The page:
Quite frankly, China is the global economic engine on the planet. What makes China the economic engine is the fact that China is the largest manufacturing house and world exporter. China is also the second largest global importer. Additionally, China possesses about $3.2 trillion in foreign exchange reserves. This means it is the single most affluent country in the world in terms of its monetary reserves. With $3.2 trillion in foreign exchange reserves, this further means China has the financial resources and liquidity to buy over two-thirds of the NASDAQ quoted stock companies.
In 2009, China purchased $50 billion worth of IMF bonds. In doing this, China made IMF its debtor entity which means IMF is indebted to China not the other way around.
Basically, this means China owns 33% of the IMF bonds issued for purchase in 2009. In the past, China advised the other BRIC economies (Brazil, Russia, and India) to stop arguing and confronting IMF but simply make IMF your debtor entity. That is what has happened as BRIC economies purchased a combined amount of $80 billion of the $150 billion IMF bonds issued in 2009. This has resulted in BRIC economies owning a combined 58% of the IMF bonds issued.
Currently, China is the driving engine of BRICS economies (Brazil, Russia, India, China, and South Africa) and wields premier veto power over the other BRICS emerging economies in the BRIC alliance. According to May 2011 US Treasury Department data, China is the largest foreign investor or holder of U.S. Treasury bills, with holdings reaching $1.16 trillion. In fact, five (5) of the world’s 20 largest companies are Chinese owned. China’s current economic growth rate stands at about 9.5%. Turkey is the only other G-20 economy with an economic growth rate surpassing China’s at about 11.8%.
China led the BRICs with a 600 billion stimulus package or 6% of its GDP in 2009 in a time when the rest of the world was trying to climb out of the global economic crisis. China has also committed about $34 billion in the country’s energy renewable program. This figure is almost twice what the US has committed and only about $7 billion less than the EU commitment of $41. Among the G-20 economies, China has overtaken the US for the first time in a league table of investments in low-carbon energy. In reality, China is key to any final climate change deal because China is now the largest greenhouse gas emitter of carbon dioxide foot print.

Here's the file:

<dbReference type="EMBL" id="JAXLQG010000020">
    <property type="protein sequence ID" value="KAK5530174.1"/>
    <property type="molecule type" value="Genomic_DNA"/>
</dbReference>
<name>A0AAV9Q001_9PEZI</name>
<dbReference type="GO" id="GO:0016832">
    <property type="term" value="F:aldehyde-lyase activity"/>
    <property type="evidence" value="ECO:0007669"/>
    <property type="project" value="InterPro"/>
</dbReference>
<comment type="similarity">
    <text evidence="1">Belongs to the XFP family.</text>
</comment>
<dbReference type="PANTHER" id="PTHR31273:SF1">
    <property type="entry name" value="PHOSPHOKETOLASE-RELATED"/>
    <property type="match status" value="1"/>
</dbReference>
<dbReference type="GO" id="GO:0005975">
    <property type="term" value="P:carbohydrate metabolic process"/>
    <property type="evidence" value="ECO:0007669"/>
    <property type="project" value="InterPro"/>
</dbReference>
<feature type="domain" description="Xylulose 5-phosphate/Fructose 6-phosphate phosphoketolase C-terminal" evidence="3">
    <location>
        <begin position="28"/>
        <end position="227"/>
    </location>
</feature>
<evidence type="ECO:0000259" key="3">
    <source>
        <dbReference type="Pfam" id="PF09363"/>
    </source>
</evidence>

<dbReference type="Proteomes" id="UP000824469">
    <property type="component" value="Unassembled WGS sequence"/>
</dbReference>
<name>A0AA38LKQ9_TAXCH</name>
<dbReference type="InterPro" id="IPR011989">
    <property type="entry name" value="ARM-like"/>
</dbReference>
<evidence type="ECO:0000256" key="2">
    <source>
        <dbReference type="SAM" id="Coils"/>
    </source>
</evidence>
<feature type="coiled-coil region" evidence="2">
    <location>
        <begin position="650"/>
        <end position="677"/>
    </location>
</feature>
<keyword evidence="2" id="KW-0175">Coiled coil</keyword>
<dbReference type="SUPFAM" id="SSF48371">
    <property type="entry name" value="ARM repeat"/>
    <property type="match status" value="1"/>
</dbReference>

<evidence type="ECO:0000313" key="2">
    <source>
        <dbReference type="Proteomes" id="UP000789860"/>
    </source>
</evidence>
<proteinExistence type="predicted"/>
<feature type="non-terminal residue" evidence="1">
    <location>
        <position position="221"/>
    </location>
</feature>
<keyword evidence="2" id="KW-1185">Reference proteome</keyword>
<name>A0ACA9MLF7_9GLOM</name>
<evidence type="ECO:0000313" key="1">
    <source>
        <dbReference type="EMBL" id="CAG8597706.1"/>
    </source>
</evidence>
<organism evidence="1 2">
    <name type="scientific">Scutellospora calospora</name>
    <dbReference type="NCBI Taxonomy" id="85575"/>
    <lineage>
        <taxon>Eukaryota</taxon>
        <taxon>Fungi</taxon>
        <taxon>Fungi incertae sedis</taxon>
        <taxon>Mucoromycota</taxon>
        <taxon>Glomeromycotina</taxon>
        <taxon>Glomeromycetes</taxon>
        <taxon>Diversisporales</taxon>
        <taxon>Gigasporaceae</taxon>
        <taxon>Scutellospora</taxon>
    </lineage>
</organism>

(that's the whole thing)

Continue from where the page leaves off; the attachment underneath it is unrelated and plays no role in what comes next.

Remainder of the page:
China is the world’s fifth largest stock market with a market capitalization of $2.7 trillion as of December 2010. In 2010, China stood in third place after Japan with regard to the percentage of market capitalization at 6.89%. In 2007, China’s market capitalization stood at 3.0 billion one year before the global economic crisis took hold.
Recently, China has been the key player to General Motors (GM) global growth. GM now sells more vehicles in China than the US. General Motors’ recent growth has been in the People’s Republic of China, where its sales rose 66.9 percent in 2009, selling 1,830,000 vehicles and accounting for 13.4 percent of the market. GM increased its sales in China by 68 percent to 230,048 vehicles in March 2010 and outsold its U.S. sales of 188,546 by 22 percent.
Given that China is behind the US and Japan in terms of smart grid development, China recently invested about $7.3 billion in smart grid projects in 2010 according to Zpyrme, a market research firm in Austin, Texas. In fact, IBM has opened the China Development Laboratory accommodating 5,000 workers in Beijing to develop smart grid software for the global market. The new lab is working with the State Grid Corporation of China on pilot projects to integrate wind and solar power with the grid, manage grid operations, and increase the efficiency of nuclear power plants.
Basically, smart grids include computerized monitoring of the electricity flowing through a power grid and allow utilities to manage electricity usage automatic. Smart grids are also intelligent power-distribution systems designed to be more responsive and interactive than today’s traditional power grids.
FINAL WORDS: China is a globally important economy and nation which strategically thinks, plans, and implements its moves, investments, and resources. This strategy has enabled China to become the premier global economic engine. Many other global economies can learn from China’s prudent fiscal management.